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Clean water message

In poverty-stricken villages across the developing world, access toclean drinking water is a challenge families face, and the consequencesof going without can be devastating.

In poverty-stricken villages across the developing world, access to clean drinking water is a challenge families face, and the consequences of going without can be devastating.

It’s a message that hit home for a small number of Calgarians who said enough is enough, and despite the cold, snowy weather yesterday, walked four kilometres in downtown Plus15 walkways to raise funds and awareness on World Water Day.

Money raised from the event goes towards organizing hygiene programs and sending water filters to villages lacking clean water.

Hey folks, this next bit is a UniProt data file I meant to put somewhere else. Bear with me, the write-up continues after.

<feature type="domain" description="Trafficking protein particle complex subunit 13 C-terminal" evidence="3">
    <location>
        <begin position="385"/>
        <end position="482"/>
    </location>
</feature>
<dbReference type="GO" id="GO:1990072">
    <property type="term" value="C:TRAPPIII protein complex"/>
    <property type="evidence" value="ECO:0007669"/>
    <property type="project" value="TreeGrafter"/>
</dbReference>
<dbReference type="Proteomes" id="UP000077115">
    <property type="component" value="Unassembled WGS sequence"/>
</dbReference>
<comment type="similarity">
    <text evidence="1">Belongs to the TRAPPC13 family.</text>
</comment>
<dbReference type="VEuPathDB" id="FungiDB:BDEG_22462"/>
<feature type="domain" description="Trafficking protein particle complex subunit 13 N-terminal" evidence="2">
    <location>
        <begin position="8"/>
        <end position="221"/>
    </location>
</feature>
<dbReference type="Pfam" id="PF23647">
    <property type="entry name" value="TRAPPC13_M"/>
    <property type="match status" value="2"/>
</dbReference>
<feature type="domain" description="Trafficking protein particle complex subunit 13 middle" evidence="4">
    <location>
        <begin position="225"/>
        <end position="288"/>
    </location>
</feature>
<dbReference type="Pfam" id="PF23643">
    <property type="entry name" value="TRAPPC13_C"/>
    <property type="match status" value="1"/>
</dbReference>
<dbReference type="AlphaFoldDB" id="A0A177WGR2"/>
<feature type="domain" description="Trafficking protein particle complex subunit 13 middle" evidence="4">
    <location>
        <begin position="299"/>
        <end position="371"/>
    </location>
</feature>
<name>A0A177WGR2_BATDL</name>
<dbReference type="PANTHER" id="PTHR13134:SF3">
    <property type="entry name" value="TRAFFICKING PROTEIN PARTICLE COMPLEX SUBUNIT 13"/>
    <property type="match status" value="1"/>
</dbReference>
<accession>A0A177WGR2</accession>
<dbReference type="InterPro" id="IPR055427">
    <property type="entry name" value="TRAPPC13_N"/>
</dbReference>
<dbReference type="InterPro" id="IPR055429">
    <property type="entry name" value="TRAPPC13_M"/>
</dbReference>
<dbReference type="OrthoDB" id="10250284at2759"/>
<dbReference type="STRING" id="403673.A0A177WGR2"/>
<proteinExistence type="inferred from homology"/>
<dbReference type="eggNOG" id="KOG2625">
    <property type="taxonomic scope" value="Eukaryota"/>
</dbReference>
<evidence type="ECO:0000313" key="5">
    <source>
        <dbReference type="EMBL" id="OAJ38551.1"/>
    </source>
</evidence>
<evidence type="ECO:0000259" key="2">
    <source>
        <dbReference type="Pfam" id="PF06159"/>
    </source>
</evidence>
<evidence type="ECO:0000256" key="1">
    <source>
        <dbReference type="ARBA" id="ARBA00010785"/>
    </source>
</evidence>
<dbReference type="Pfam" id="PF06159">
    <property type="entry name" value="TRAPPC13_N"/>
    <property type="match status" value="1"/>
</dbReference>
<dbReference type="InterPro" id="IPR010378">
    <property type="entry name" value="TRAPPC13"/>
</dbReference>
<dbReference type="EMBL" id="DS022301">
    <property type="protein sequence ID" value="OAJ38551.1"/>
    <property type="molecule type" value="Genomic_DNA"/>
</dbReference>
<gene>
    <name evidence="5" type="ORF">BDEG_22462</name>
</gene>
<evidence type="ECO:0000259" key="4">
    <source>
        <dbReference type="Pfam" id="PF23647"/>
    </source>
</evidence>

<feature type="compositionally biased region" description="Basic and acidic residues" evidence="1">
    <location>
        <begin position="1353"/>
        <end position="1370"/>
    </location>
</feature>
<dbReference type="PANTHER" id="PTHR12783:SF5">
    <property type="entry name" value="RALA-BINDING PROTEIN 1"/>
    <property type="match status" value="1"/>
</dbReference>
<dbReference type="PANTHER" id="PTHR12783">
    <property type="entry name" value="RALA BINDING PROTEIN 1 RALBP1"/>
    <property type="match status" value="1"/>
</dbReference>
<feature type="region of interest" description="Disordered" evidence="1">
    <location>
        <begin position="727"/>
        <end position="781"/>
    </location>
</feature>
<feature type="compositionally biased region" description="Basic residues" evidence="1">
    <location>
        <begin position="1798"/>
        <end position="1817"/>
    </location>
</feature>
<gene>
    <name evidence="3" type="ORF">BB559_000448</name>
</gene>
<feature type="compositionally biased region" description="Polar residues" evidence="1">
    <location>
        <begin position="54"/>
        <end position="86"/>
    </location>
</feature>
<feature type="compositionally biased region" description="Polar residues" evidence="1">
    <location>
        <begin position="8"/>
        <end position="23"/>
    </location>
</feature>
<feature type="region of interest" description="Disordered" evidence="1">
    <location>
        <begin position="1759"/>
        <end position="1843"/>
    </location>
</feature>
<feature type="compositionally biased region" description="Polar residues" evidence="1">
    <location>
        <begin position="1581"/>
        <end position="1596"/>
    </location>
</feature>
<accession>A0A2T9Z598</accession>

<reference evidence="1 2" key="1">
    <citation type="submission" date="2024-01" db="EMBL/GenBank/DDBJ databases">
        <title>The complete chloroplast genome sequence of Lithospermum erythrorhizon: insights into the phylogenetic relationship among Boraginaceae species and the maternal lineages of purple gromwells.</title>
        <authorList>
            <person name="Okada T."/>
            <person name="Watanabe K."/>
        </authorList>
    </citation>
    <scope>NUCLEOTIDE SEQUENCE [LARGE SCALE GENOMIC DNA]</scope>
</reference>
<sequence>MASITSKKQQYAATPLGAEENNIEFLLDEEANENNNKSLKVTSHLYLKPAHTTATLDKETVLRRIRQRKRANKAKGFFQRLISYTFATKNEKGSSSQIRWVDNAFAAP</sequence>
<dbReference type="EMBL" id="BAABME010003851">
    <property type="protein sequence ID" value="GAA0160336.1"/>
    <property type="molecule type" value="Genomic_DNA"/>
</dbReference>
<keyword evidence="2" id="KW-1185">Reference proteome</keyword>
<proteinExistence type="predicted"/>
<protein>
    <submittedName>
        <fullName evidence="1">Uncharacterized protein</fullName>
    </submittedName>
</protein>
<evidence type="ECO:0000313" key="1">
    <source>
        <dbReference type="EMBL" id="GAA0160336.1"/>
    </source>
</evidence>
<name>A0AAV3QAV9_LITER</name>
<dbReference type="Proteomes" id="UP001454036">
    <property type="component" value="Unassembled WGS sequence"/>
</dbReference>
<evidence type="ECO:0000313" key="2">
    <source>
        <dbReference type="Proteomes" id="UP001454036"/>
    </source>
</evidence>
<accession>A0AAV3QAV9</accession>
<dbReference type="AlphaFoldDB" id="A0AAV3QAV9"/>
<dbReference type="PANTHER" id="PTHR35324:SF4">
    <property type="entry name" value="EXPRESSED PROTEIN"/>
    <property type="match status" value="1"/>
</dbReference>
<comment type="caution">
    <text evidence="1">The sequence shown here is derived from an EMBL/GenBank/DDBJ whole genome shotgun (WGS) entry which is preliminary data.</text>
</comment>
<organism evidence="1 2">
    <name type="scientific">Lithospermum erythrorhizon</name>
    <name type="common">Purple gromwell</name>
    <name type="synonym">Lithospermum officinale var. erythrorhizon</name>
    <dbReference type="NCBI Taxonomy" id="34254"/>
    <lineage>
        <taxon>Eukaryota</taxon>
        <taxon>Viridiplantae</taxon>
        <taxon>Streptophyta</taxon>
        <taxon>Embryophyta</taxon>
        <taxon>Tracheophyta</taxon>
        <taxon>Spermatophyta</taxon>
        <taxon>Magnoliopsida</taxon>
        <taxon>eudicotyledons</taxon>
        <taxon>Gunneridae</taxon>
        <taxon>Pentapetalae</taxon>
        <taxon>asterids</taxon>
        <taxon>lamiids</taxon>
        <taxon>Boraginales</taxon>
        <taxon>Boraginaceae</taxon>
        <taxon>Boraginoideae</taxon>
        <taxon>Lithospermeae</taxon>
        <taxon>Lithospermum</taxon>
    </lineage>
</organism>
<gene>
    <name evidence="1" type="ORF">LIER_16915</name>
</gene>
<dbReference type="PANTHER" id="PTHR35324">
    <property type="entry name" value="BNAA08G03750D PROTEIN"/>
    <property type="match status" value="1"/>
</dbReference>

This is a serious problem, as lack of clean water can lead to waterborne illnesses such as dysentery and diarrhea, said Frank King, media co-ordinator for the Christian, non-denominational, non-profit organization Samaritan’s Purse.

“In a lot of these countries the medicare system could be threadbare and a day’s walk away ... Oftentimes parents don’t have money at all, and in some places it might cost a month’s pay. When a family gets safe water, children are sick way less and the incidence of diarrhea does down 40 per cent.”

In Edmonton roughly 20 people marched through blowing snow, yelling, “Water is a right, not for oil” as they crossed the North Saskatchewan River to the Alberta legislature to unveil a declaration urging the province to make water consumption a human right.

 
 
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